Matthew 4:1 - Then Jesus was led up by the Spirit into the wilderness to be tempted by the devil.
The mostly honest salesman brought his company's bid to the purchasing agent of an engineering firm. The project was so big that if the bid were accepted his company would be in the black for an entire year, and his job security would increase tenfold. When he got to his appointment, the agent's secretary told the salesman her boss was running late. Even so, she ushered him into the office, told him to have a seat, and get comfortable. "My boss," she said, "will be here in about five minutes."
As he sat, the salesman couldn't help but notice his competition's bid was sitting on the agent's desk.
Nonchalantly, and upside down, the salesman read the document -- everything except the last line which was situated right under a can of juice. The mostly honest salesman debated and then decided to move the can, just a little bit, just a few inches.
He reached over, picked up the can, and hundreds of bbs poured out of the bottomless can. When the purchasing agent arrived, he saw the bbs all over and summarily declined the mostly honest salesman's offer.
This takes us to the topic for this devotion: temptation. Temptation is an easy thing to write about.
It's easy because all of us are voluntary victims of Satan's seductions. If you doubt me, open your newspaper. The business section will tell of some trusted CEO who managed to make tens of millions of dollars for himself even as he lost his investors' cash and his employees' jobs. You will read of the honored civic servant who took something extra, spent something wrongly, and betrayed his constituents' hope. You won't have to look over too many pages before you are told of a preacher, pastor, or priest who has been found guilty of some scandalous charge, of a respected athlete who chose to enhance his God-given abilities by using illegal drugs.
Look back on your own life and you will find -- as I have -- far too many episodes of shame and sin, too many times where Satan successfully placed before us something to which we couldn't, or didn't say no.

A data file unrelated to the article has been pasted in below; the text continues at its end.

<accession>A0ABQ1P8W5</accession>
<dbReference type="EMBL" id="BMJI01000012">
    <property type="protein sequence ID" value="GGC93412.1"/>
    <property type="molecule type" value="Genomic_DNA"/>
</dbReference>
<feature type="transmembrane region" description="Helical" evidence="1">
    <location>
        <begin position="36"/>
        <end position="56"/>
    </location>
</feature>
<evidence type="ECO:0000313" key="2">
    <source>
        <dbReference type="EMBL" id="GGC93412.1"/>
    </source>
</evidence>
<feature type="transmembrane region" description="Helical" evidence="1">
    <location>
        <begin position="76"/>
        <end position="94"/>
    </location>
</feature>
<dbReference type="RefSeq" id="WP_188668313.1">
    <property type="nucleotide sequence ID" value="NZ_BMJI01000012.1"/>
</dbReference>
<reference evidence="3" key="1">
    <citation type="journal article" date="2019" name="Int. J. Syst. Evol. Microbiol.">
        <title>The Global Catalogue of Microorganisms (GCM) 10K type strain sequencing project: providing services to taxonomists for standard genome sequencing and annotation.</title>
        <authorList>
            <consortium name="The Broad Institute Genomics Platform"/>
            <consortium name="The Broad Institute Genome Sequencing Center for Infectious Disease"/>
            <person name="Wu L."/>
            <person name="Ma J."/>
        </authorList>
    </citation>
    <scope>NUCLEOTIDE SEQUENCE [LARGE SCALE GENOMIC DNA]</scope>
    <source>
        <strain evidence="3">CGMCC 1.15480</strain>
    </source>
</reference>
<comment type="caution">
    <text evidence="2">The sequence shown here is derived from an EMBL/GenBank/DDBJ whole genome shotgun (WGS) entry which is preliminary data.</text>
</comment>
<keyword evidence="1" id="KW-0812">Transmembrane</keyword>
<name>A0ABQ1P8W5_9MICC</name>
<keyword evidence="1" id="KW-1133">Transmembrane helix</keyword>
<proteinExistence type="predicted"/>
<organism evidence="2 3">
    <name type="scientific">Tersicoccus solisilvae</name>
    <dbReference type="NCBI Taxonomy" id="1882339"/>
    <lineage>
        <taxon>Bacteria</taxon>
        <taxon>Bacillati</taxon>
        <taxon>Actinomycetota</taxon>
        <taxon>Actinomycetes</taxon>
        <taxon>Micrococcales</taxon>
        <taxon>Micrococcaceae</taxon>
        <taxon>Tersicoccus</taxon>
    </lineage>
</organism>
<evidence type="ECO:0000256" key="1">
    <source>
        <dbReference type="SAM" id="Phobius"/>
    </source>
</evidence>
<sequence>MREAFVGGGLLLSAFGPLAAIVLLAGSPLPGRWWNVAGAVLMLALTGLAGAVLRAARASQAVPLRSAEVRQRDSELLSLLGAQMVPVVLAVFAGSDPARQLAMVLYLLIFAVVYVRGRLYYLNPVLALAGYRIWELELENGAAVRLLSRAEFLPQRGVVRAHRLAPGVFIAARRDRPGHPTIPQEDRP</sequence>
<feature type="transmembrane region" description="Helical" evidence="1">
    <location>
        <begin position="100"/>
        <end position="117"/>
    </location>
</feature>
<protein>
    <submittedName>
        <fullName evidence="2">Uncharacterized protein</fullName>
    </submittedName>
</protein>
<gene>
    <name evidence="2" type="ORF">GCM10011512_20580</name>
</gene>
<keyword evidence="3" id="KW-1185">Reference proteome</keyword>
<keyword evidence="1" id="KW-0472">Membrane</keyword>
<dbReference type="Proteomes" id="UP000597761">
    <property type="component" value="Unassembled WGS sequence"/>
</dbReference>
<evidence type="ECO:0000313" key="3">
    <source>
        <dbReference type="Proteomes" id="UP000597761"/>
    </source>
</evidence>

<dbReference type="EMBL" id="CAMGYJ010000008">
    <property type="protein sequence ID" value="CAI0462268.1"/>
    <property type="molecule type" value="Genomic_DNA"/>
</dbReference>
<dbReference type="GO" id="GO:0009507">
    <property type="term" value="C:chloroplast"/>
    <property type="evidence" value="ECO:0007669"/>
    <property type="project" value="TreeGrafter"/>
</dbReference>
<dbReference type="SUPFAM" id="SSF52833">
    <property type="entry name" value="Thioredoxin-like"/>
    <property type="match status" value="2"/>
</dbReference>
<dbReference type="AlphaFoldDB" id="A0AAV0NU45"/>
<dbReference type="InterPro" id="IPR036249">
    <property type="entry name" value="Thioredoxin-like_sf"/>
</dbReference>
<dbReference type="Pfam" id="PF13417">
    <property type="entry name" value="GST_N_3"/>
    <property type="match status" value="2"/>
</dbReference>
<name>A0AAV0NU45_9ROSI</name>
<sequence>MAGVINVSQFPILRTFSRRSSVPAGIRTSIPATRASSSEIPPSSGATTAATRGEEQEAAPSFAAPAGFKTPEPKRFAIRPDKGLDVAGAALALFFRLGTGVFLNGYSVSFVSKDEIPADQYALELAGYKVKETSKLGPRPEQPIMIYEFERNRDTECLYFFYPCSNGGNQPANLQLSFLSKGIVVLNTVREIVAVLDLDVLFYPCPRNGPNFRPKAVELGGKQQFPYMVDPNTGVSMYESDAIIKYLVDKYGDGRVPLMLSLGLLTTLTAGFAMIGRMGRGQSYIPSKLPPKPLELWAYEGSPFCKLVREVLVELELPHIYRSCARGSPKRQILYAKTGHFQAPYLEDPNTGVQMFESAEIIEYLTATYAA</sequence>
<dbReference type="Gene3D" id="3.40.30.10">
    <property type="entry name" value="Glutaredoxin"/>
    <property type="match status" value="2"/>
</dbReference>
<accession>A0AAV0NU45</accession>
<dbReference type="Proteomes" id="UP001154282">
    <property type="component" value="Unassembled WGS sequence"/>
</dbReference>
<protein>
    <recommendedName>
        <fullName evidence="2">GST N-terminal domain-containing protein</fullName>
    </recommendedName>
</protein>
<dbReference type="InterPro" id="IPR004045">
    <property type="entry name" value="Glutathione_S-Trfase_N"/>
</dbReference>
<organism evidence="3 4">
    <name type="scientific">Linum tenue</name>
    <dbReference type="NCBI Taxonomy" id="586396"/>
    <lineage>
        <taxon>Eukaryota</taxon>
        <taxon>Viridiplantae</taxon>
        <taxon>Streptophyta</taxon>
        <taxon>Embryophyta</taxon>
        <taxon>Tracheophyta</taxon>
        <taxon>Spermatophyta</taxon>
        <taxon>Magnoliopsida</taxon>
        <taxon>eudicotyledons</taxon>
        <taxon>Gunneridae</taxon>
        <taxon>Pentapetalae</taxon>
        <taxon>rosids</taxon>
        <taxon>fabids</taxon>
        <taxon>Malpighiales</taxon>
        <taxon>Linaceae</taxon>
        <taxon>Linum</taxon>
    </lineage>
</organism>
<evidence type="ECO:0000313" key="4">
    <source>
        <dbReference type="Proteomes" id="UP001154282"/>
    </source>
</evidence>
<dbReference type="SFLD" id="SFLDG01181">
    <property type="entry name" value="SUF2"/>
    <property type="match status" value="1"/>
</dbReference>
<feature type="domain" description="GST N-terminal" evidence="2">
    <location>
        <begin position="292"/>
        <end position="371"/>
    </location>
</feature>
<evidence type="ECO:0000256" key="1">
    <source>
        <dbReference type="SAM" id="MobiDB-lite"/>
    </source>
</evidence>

Looking back, we wonder why we did what we did, but the truth is we did it.
Each of us has fallen victim to Satan's very special seductions. Yes, that's right: he custom tailors temptations for individuals. He knows what tempts me would probably bore you and what tempts you would leave me uninterested. If you doubt me, look at Scripture. He used jealousy to prompt Cain to kill Abel and doubt to cause Abraham to distrust God's promises. Elijah fell victim to despair, and Jonah questioned the Lord's direction.
With centuries of successful accomplishment and achievement, Satan also tried to tempt the Savior. Some of those temptations are recorded in Scripture; some are not. Written down or no, the truth is if Jesus had pursued any of those temptations, He would not have been the Savior, and we would not be saved.
But Jesus did resist, and His life's work has been accepted. Now those who are brought to faith rejoice because the Savior has done all they could not in resisting temptation.
THE PRAYER: Dear Lord, for my weakness in the face of Satan's temptations, I ask forgiveness. Grant that I may, in the face of my weakness, rejoice in the victory the Savior has won for me. This I ask in Jesus' Name. Amen.
In Christ I remain His servant and yours,
Pastor Ken Klaus
Speaker emeritus of The Lutheran Hour®
Lutheran Hour Ministries
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